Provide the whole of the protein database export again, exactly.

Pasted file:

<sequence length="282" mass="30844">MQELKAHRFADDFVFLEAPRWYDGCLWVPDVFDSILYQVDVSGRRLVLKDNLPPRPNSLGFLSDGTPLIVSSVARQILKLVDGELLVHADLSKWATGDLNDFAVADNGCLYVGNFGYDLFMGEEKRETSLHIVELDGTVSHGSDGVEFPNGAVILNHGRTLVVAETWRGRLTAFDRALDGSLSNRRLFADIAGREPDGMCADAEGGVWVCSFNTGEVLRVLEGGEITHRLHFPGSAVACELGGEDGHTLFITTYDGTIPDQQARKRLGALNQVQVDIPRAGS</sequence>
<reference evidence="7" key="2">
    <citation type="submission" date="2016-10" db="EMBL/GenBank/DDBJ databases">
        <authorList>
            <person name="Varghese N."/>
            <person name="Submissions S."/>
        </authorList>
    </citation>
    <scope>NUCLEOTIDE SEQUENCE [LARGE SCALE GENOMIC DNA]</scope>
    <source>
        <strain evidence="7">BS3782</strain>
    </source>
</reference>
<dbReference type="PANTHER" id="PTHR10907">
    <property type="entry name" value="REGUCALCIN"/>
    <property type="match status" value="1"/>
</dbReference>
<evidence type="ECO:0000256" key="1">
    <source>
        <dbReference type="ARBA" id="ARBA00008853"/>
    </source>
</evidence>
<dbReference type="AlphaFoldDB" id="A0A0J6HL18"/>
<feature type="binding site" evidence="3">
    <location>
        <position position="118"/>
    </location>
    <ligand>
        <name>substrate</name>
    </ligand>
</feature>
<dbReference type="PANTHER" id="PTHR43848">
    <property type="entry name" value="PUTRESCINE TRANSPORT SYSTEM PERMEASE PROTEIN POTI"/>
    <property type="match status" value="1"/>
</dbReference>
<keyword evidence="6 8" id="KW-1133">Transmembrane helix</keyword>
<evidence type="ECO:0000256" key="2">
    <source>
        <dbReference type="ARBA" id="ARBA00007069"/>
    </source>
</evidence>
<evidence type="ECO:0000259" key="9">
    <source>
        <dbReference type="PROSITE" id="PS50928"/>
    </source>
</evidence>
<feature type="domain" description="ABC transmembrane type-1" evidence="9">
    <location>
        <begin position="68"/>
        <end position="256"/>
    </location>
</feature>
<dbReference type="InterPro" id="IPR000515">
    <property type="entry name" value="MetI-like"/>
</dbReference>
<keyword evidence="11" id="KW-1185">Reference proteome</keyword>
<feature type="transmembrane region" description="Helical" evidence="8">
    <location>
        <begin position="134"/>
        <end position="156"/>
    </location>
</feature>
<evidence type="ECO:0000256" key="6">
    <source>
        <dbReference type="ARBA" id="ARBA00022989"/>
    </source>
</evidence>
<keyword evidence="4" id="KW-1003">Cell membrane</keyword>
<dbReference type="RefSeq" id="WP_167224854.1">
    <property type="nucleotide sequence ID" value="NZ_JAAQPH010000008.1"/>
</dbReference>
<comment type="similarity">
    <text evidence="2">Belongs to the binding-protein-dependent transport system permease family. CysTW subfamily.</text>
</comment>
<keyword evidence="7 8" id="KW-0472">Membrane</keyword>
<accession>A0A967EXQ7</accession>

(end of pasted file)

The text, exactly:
<sequence length="282" mass="30844">MQELKAHRFADDFVFLEAPRWYDGCLWVPDVFDSILYQVDVSGRRLVLKDNLPPRPNSLGFLSDGTPLIVSSVARQILKLVDGELLVHADLSKWATGDLNDFAVADNGCLYVGNFGYDLFMGEEKRETSLHIVELDGTVSHGSDGVEFPNGAVILNHGRTLVVAETWRGRLTAFDRALDGSLSNRRLFADIAGREPDGMCADAEGGVWVCSFNTGEVLRVLEGGEITHRLHFPGSAVACELGGEDGHTLFITTYDGTIPDQQARKRLGALNQVQVDIPRAGS</sequence>
<reference evidence="7" key="2">
    <citation type="submission" date="2016-10" db="EMBL/GenBank/DDBJ databases">
        <authorList>
            <person name="Varghese N."/>
            <person name="Submissions S."/>
        </authorList>
    </citation>
    <scope>NUCLEOTIDE SEQUENCE [LARGE SCALE GENOMIC DNA]</scope>
    <source>
        <strain evidence="7">BS3782</strain>
    </source>
</reference>
<dbReference type="PANTHER" id="PTHR10907">
    <property type="entry name" value="REGUCALCIN"/>
    <property type="match status" value="1"/>
</dbReference>
<evidence type="ECO:0000256" key="1">
    <source>
        <dbReference type="ARBA" id="ARBA00008853"/>
    </source>
</evidence>
<dbReference type="AlphaFoldDB" id="A0A0J6HL18"/>
<feature type="binding site" evidence="3">
    <location>
        <position position="118"/>
    </location>
    <ligand>
        <name>substrate</name>
    </ligand>
</feature>
<dbReference type="PANTHER" id="PTHR43848">
    <property type="entry name" value="PUTRESCINE TRANSPORT SYSTEM PERMEASE PROTEIN POTI"/>
    <property type="match status" value="1"/>
</dbReference>
<keyword evidence="6 8" id="KW-1133">Transmembrane helix</keyword>
<evidence type="ECO:0000256" key="2">
    <source>
        <dbReference type="ARBA" id="ARBA00007069"/>
    </source>
</evidence>
<evidence type="ECO:0000259" key="9">
    <source>
        <dbReference type="PROSITE" id="PS50928"/>
    </source>
</evidence>
<feature type="domain" description="ABC transmembrane type-1" evidence="9">
    <location>
        <begin position="68"/>
        <end position="256"/>
    </location>
</feature>
<dbReference type="InterPro" id="IPR000515">
    <property type="entry name" value="MetI-like"/>
</dbReference>
<keyword evidence="11" id="KW-1185">Reference proteome</keyword>
<feature type="transmembrane region" description="Helical" evidence="8">
    <location>
        <begin position="134"/>
        <end position="156"/>
    </location>
</feature>
<evidence type="ECO:0000256" key="6">
    <source>
        <dbReference type="ARBA" id="ARBA00022989"/>
    </source>
</evidence>
<keyword evidence="4" id="KW-1003">Cell membrane</keyword>
<dbReference type="RefSeq" id="WP_167224854.1">
    <property type="nucleotide sequence ID" value="NZ_JAAQPH010000008.1"/>
</dbReference>
<comment type="similarity">
    <text evidence="2">Belongs to the binding-protein-dependent transport system permease family. CysTW subfamily.</text>
</comment>
<keyword evidence="7 8" id="KW-0472">Membrane</keyword>
<accession>A0A967EXQ7</accession>